EDSS will be sending at least a handful of students to the regional track and field meet, with the chance of more to come after the second day of competition at the Waterloo County championships.
EDSS sent 27 athletes to WCSSAA, held at Resurrection Catholic Secondary School on Wednesday and Thursday this week. Students have to be among the top four finishers in their event to move on to CWOSSAA next week.
In the first day of competition, Elmira had several javelin throwers place. In senior girls javelin, Mel Blake placed first and Steph Barber was fourth, while Nick Timmerman placed second in senior boys javelin.
Lydia Frey took third in the senior girls’ discus throw and might be a contender in long jump. Full competition results weren’t available at press time.
On the track, Madeline Charnuski is a strong contender in senior girls’ hurdles, running both the 100 metre hurdles on Wednesday and 400 metre hurdles on Thursday.
Hurdling runs in the family for Charnuski, whose older sister Olivia is studying at Liberty University on a full track scholarship. Both girls are members of the Laurel Creek Track and Field Club and help out with coaching hurdling.
A third of the team this year is in Grade 9, so a number of the athletes are still in the process of figuring out what events suit them best.
“They’re coming from ball throw and standing long jump. They’ve never done discus, they’ve never done javelin throw,” said track coach Lisa Douglas.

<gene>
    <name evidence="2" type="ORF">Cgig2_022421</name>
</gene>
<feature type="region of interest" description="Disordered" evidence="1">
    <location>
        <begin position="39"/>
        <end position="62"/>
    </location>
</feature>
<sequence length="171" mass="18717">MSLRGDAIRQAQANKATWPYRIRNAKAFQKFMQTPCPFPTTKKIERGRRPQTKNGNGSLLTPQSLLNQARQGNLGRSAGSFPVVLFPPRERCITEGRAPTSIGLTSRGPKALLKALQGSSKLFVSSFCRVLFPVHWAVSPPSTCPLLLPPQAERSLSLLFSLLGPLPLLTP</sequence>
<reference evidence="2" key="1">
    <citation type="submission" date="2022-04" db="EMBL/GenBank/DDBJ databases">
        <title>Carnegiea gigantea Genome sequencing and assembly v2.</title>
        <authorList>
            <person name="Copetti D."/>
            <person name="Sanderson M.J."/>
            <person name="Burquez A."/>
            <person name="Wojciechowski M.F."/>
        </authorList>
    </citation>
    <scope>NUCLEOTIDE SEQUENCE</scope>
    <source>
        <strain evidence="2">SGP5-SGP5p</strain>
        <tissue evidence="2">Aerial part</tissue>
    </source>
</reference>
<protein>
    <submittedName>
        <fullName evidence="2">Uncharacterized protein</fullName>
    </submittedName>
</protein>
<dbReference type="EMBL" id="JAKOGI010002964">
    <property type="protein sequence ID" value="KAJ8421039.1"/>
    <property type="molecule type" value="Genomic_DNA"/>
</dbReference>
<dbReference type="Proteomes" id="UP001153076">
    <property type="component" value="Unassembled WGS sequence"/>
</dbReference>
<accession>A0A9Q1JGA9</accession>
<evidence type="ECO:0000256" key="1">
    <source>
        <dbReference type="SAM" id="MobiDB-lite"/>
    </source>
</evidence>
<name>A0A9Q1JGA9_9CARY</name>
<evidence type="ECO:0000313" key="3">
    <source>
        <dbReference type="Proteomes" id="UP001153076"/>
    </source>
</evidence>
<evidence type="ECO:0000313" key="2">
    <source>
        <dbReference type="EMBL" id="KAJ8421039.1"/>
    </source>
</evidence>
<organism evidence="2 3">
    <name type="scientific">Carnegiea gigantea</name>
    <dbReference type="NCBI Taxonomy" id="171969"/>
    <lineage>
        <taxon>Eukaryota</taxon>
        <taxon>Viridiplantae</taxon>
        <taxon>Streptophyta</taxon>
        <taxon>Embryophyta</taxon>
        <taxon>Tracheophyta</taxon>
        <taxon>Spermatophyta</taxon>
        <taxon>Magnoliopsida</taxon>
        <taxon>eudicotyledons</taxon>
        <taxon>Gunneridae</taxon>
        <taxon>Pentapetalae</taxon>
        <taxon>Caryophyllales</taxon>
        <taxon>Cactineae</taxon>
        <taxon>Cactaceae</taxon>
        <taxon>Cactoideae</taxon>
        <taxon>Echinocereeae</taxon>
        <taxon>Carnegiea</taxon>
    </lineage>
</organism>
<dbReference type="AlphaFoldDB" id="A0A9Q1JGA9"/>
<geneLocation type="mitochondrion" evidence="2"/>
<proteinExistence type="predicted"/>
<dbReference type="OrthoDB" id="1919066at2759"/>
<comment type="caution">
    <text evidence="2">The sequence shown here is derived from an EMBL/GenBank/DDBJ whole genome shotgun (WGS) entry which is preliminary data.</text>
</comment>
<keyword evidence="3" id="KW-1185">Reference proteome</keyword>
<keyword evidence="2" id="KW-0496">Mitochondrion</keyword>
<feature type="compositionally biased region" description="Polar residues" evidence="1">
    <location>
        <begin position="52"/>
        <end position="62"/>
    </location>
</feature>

There are also some senior students who are trying track for the first time, which Douglas is happy too see. Too often, students assume they have to start in Grade 9 or 10 to have a shot.
Elmira struggles a bit when it comes to facilities and coaches for track. Douglas said it’s a tough sport to coach because the events are so diverse, it’s like coaching 10 different sports.
The team is enjoying the new track around the football field, which is a big improvement over the uneven surface of the old track. There are also new approaches to the long jump pit, but the takeoff boards aren’t in place, and there’s no cage for the discus throwers.
Elmira tends to be at a disadvantage when it comes to high school sports; the small size of the student body means the basketball team is also the volleyball team and the soccer team, and those teams struggle when they face schools where the students specialize. In track and field, it comes down to the individual, and the playing field is leveled.
“A lot of kids prefer the team sports, but this at least gives everyone the chance to compete,” Douglas said.